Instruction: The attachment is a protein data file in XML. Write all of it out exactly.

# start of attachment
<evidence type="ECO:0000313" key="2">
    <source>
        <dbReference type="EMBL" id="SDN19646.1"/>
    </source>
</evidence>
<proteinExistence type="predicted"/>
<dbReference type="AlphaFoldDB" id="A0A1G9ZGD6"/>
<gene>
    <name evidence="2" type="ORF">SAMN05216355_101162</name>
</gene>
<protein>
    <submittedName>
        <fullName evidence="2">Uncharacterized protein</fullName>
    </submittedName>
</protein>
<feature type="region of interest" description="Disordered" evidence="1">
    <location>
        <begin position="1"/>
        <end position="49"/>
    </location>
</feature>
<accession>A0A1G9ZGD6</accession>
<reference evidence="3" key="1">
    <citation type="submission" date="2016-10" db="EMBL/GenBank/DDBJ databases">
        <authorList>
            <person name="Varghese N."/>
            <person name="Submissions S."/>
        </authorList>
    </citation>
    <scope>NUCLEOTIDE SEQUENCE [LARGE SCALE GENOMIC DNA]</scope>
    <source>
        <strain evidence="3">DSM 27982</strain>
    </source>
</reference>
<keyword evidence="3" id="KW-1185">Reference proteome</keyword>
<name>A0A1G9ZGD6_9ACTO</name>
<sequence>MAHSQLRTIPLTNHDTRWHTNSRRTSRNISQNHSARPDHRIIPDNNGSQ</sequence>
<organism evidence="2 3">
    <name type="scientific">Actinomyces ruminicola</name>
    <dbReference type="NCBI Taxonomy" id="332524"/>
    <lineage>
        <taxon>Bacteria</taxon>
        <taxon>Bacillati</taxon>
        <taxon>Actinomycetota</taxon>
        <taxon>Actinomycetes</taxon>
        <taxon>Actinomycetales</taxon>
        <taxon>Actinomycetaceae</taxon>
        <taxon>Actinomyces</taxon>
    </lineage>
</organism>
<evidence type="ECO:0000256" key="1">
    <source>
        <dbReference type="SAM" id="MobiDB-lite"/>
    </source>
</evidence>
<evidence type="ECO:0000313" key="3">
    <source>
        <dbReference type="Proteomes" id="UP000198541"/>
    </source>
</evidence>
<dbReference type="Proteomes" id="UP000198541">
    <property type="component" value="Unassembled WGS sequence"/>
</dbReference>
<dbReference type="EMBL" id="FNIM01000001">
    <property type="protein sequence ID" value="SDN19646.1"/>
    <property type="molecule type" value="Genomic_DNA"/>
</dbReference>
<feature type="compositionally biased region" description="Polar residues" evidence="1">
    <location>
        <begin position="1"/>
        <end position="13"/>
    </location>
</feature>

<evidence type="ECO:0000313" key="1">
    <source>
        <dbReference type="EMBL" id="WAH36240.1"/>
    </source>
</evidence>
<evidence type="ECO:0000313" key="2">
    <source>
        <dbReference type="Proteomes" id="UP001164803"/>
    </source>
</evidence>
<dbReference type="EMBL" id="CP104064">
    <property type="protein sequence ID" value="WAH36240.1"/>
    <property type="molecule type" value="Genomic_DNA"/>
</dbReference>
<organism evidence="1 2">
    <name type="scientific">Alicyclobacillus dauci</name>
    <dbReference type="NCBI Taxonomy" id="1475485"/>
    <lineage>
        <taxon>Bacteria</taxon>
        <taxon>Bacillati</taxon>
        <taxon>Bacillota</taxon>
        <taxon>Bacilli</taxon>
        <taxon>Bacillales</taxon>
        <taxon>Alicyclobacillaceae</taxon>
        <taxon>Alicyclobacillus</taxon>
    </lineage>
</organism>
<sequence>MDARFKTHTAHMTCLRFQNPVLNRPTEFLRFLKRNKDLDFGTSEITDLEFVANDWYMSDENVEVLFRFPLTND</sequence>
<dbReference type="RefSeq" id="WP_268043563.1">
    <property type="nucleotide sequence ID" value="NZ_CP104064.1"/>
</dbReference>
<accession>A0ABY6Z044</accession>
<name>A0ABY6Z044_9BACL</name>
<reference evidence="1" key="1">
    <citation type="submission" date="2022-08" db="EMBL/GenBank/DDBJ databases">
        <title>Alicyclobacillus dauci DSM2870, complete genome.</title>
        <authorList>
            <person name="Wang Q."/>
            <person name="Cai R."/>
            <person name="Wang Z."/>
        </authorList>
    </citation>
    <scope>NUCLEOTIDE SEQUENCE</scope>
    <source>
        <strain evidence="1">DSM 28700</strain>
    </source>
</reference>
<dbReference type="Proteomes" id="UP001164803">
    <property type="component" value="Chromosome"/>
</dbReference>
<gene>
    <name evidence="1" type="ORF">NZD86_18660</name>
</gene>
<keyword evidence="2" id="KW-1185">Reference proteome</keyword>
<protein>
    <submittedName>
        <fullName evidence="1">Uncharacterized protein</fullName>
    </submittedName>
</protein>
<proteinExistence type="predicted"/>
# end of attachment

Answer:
<evidence type="ECO:0000313" key="2">
    <source>
        <dbReference type="EMBL" id="SDN19646.1"/>
    </source>
</evidence>
<proteinExistence type="predicted"/>
<dbReference type="AlphaFoldDB" id="A0A1G9ZGD6"/>
<gene>
    <name evidence="2" type="ORF">SAMN05216355_101162</name>
</gene>
<protein>
    <submittedName>
        <fullName evidence="2">Uncharacterized protein</fullName>
    </submittedName>
</protein>
<feature type="region of interest" description="Disordered" evidence="1">
    <location>
        <begin position="1"/>
        <end position="49"/>
    </location>
</feature>
<accession>A0A1G9ZGD6</accession>
<reference evidence="3" key="1">
    <citation type="submission" date="2016-10" db="EMBL/GenBank/DDBJ databases">
        <authorList>
            <person name="Varghese N."/>
            <person name="Submissions S."/>
        </authorList>
    </citation>
    <scope>NUCLEOTIDE SEQUENCE [LARGE SCALE GENOMIC DNA]</scope>
    <source>
        <strain evidence="3">DSM 27982</strain>
    </source>
</reference>
<keyword evidence="3" id="KW-1185">Reference proteome</keyword>
<name>A0A1G9ZGD6_9ACTO</name>
<sequence>MAHSQLRTIPLTNHDTRWHTNSRRTSRNISQNHSARPDHRIIPDNNGSQ</sequence>
<organism evidence="2 3">
    <name type="scientific">Actinomyces ruminicola</name>
    <dbReference type="NCBI Taxonomy" id="332524"/>
    <lineage>
        <taxon>Bacteria</taxon>
        <taxon>Bacillati</taxon>
        <taxon>Actinomycetota</taxon>
        <taxon>Actinomycetes</taxon>
        <taxon>Actinomycetales</taxon>
        <taxon>Actinomycetaceae</taxon>
        <taxon>Actinomyces</taxon>
    </lineage>
</organism>
<evidence type="ECO:0000256" key="1">
    <source>
        <dbReference type="SAM" id="MobiDB-lite"/>
    </source>
</evidence>
<evidence type="ECO:0000313" key="3">
    <source>
        <dbReference type="Proteomes" id="UP000198541"/>
    </source>
</evidence>
<dbReference type="Proteomes" id="UP000198541">
    <property type="component" value="Unassembled WGS sequence"/>
</dbReference>
<dbReference type="EMBL" id="FNIM01000001">
    <property type="protein sequence ID" value="SDN19646.1"/>
    <property type="molecule type" value="Genomic_DNA"/>
</dbReference>
<feature type="compositionally biased region" description="Polar residues" evidence="1">
    <location>
        <begin position="1"/>
        <end position="13"/>
    </location>
</feature>

<evidence type="ECO:0000313" key="1">
    <source>
        <dbReference type="EMBL" id="WAH36240.1"/>
    </source>
</evidence>
<evidence type="ECO:0000313" key="2">
    <source>
        <dbReference type="Proteomes" id="UP001164803"/>
    </source>
</evidence>
<dbReference type="EMBL" id="CP104064">
    <property type="protein sequence ID" value="WAH36240.1"/>
    <property type="molecule type" value="Genomic_DNA"/>
</dbReference>
<organism evidence="1 2">
    <name type="scientific">Alicyclobacillus dauci</name>
    <dbReference type="NCBI Taxonomy" id="1475485"/>
    <lineage>
        <taxon>Bacteria</taxon>
        <taxon>Bacillati</taxon>
        <taxon>Bacillota</taxon>
        <taxon>Bacilli</taxon>
        <taxon>Bacillales</taxon>
        <taxon>Alicyclobacillaceae</taxon>
        <taxon>Alicyclobacillus</taxon>
    </lineage>
</organism>
<sequence>MDARFKTHTAHMTCLRFQNPVLNRPTEFLRFLKRNKDLDFGTSEITDLEFVANDWYMSDENVEVLFRFPLTND</sequence>
<dbReference type="RefSeq" id="WP_268043563.1">
    <property type="nucleotide sequence ID" value="NZ_CP104064.1"/>
</dbReference>
<accession>A0ABY6Z044</accession>
<name>A0ABY6Z044_9BACL</name>
<reference evidence="1" key="1">
    <citation type="submission" date="2022-08" db="EMBL/GenBank/DDBJ databases">
        <title>Alicyclobacillus dauci DSM2870, complete genome.</title>
        <authorList>
            <person name="Wang Q."/>
            <person name="Cai R."/>
            <person name="Wang Z."/>
        </authorList>
    </citation>
    <scope>NUCLEOTIDE SEQUENCE</scope>
    <source>
        <strain evidence="1">DSM 28700</strain>
    </source>
</reference>
<dbReference type="Proteomes" id="UP001164803">
    <property type="component" value="Chromosome"/>
</dbReference>
<gene>
    <name evidence="1" type="ORF">NZD86_18660</name>
</gene>
<keyword evidence="2" id="KW-1185">Reference proteome</keyword>
<protein>
    <submittedName>
        <fullName evidence="1">Uncharacterized protein</fullName>
    </submittedName>
</protein>
<proteinExistence type="predicted"/>